Creators Say Sora’s AI Videos Are a Little Too Real for Comfort

phone screen that says sora text to video model powered by open ai, on background of video-related imagery
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Is AI about to kill the video industry? That was the question creators from all walks of life were asking this week following the release of Sora, a new text-to-video AI model by OpenAI announced on Feb. 15.

As described by OpenAI on its website, the tool can “create realistic and imaginative scenes from text instructions.” It is currently in a beta testing phase. Realistic is the operative word here, as the videos generated are on their way to becoming as fluid and HD as a movie filmed for IMAX. 

There isn’t a specific timeline for Sora’s public release. But industry insiders expect it to come sometime this year. And it’s leaving some creators terrified.

Filmmaker Tyler Perry, for instance, put an $800 million film studio expansion on hold following the announcement of the new software.

“I am very, very concerned that in the near future, a lot of jobs are going to be lost,” he told the Hollywood Reporter on Feb. 22. “There’s got to be some sort of regulations in order to protect us. If not, I just don’t see how we survive.”

And if that’s how one of the most powerful men in Hollywood feels, imagine how it feels for the average creator.

“I am now like 99% convinced I’m going to lose my job within the next year,” YouTuber and animator Danno Cal wrote on X. “I can’t sleep.”

In a Feb. 15 video, which has accumulated over 7 million views, tech YouTuber Marques Brownlee also expressed concerns over the hyper-realistic nature of the new Sora AI videos. 

“They can and will pass as real videos to people who are not looking for AI-generated videos. Now that is obviously insanely sketchy during an election year in the US,” Brownlee noted. 

Specifically, Brownlee speculated that drone pilots and videographers might be out of work soon. That’s because Sora’s AI appears to be particularly good at producing realistic stock footage.

“How long until an entire ad, every single shot, is completely generated with AI? Or what about an entire YouTube video or an entire movie?”

Meanwhile, UK politician Rory Stewart posited in a tweet with over 85,000 views that “our governments will struggle to keep up” with the rapidly changing AI ecosystem.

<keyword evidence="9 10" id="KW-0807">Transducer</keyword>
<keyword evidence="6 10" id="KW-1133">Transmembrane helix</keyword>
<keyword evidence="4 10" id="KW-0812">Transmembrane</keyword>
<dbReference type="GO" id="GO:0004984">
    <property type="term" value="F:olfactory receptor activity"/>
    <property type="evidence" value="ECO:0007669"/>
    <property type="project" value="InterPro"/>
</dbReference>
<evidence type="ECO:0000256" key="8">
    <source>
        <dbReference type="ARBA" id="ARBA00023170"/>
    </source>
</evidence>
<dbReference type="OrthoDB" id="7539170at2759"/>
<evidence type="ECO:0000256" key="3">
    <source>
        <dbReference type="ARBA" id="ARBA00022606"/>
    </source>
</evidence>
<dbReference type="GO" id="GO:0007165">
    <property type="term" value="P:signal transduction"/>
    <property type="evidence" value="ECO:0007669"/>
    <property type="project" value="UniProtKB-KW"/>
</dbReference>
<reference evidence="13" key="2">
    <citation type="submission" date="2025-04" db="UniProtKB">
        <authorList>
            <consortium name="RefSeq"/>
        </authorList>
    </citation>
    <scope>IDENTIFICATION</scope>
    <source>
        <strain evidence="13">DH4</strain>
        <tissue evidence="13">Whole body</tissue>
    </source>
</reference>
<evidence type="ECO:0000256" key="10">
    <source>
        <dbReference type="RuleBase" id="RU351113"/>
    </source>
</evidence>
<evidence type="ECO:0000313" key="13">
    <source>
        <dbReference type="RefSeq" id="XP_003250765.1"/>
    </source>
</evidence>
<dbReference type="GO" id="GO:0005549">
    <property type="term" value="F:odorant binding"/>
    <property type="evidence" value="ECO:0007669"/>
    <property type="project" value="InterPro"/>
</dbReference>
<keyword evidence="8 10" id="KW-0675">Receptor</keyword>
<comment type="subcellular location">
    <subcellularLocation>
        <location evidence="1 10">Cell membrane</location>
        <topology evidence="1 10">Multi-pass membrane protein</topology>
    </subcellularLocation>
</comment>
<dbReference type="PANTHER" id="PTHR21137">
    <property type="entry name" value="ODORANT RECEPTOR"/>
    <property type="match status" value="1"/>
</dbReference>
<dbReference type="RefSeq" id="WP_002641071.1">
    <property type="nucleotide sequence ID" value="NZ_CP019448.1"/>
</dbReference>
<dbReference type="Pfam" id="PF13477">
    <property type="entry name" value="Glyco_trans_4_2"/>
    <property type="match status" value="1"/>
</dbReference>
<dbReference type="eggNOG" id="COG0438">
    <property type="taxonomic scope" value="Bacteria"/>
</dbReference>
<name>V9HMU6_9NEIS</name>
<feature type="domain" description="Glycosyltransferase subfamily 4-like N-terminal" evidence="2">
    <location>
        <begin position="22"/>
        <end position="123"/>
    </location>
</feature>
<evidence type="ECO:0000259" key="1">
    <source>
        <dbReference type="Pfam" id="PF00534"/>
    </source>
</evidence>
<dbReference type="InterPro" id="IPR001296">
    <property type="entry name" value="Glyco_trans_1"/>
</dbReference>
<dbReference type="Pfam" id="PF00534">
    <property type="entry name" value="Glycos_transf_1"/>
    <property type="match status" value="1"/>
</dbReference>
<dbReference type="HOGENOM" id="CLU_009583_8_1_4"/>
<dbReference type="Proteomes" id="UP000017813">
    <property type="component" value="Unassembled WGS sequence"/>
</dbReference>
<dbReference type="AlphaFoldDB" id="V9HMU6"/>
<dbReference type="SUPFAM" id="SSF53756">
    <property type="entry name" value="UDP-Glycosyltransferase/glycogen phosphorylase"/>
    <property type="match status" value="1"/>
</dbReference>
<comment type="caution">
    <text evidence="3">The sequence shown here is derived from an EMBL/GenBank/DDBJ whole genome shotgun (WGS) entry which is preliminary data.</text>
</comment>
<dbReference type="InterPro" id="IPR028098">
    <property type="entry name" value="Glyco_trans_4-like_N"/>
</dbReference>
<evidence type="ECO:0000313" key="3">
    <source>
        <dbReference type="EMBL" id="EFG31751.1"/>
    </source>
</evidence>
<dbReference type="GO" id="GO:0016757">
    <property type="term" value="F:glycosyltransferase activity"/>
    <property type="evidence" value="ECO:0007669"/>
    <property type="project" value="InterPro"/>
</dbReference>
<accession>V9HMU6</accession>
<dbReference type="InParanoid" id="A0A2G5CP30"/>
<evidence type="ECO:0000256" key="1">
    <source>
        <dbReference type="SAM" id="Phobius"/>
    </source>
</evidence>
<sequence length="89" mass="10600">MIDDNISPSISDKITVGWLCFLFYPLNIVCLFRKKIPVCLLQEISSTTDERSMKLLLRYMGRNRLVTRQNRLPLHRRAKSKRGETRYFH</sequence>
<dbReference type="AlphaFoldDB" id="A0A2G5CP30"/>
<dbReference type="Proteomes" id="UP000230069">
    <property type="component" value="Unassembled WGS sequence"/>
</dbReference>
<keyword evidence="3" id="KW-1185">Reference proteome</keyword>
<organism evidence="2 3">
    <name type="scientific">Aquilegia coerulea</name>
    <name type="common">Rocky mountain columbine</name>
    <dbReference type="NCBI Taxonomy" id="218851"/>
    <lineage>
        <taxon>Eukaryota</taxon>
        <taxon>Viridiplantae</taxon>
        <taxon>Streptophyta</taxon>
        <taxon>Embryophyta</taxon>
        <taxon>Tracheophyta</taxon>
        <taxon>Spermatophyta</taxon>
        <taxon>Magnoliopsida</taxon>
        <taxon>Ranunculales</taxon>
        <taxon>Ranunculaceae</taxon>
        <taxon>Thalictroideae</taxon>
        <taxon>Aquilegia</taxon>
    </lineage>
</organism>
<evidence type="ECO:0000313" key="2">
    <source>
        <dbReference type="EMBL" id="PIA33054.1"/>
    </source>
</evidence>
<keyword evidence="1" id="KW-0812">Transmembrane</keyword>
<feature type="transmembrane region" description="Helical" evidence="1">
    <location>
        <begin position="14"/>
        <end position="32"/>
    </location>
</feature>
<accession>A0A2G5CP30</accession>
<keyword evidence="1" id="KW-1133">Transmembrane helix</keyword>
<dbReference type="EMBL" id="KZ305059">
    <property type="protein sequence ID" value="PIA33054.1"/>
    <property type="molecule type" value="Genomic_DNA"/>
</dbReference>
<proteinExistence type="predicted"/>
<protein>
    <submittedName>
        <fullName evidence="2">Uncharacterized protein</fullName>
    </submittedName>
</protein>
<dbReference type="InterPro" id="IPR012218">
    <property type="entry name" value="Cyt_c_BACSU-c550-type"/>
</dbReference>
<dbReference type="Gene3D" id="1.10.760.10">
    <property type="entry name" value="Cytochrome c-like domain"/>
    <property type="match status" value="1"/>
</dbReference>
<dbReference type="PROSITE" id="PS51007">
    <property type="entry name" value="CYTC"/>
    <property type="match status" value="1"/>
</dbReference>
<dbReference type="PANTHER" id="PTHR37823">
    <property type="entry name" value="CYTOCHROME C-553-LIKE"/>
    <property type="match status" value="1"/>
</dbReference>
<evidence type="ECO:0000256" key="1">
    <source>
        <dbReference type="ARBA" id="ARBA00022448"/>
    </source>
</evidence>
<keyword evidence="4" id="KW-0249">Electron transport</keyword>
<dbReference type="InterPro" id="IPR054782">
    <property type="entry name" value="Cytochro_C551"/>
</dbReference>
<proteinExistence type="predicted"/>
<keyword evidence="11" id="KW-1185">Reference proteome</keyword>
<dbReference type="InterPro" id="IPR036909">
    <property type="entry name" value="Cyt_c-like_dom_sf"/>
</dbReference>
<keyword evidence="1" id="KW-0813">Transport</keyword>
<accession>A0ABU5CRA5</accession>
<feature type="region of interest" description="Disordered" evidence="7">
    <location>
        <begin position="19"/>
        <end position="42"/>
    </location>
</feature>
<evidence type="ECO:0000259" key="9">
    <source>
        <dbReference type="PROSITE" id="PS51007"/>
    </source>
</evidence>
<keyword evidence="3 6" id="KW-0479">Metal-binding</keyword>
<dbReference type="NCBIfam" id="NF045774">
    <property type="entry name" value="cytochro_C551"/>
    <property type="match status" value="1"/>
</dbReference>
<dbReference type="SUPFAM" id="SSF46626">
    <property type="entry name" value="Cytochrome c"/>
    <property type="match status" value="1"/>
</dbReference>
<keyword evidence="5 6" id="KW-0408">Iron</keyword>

“This is only the beginning of demonstrating the potential of AI in just one industry – the creative video and film sector,” Stewart said. “Millions of jobs are going to be ‘transformed’ (for which read ‘lost’) very quickly.”

This comes after a year of fraught labor disputes and strikes for people in the creative industries. Specifically, Hollywood writers and actors went on strike in 2023 to protest for higher wages and protections against AI

There’s also been a growing movement against how companies produce AI models, with creators expressing concerns over AI training off copyrighted materials.

Though the situation is a bit bleak, according to entrepreneur Oliver Gilpin, there is still some hope for creators.

“Creators must defend themselves,” Gilpin explained in a post on X. “A user may be able to create an entertaining video, but not generate content with (scientific) credibility or authority they can trust. The takeaway? Lean into education.”

He continued: “This release of OpenAI makes me think harder about what brands to build: Build authorities. Pure entertainment is going to become a painful game for creators in 5 years.”

Several film workers also told NBC News this week that Sora doesn’t worry them too much. At least, not yet, considering all the technical bugs apparent in its AI-generated video. 

“A lot of people are saying Hollywood’s over, Hollywood’s done,” artist Reid Southen told NBC. “I don’t really think that’s the case for a lot of reasons.”

“Production pipelines are too complicated,” Reid continued. “These videos are a little too sloppy with too many issues, especially with temporal consistency and artifacts like extra limbs.”

Is Sora AI changing your life? Email to share your story.

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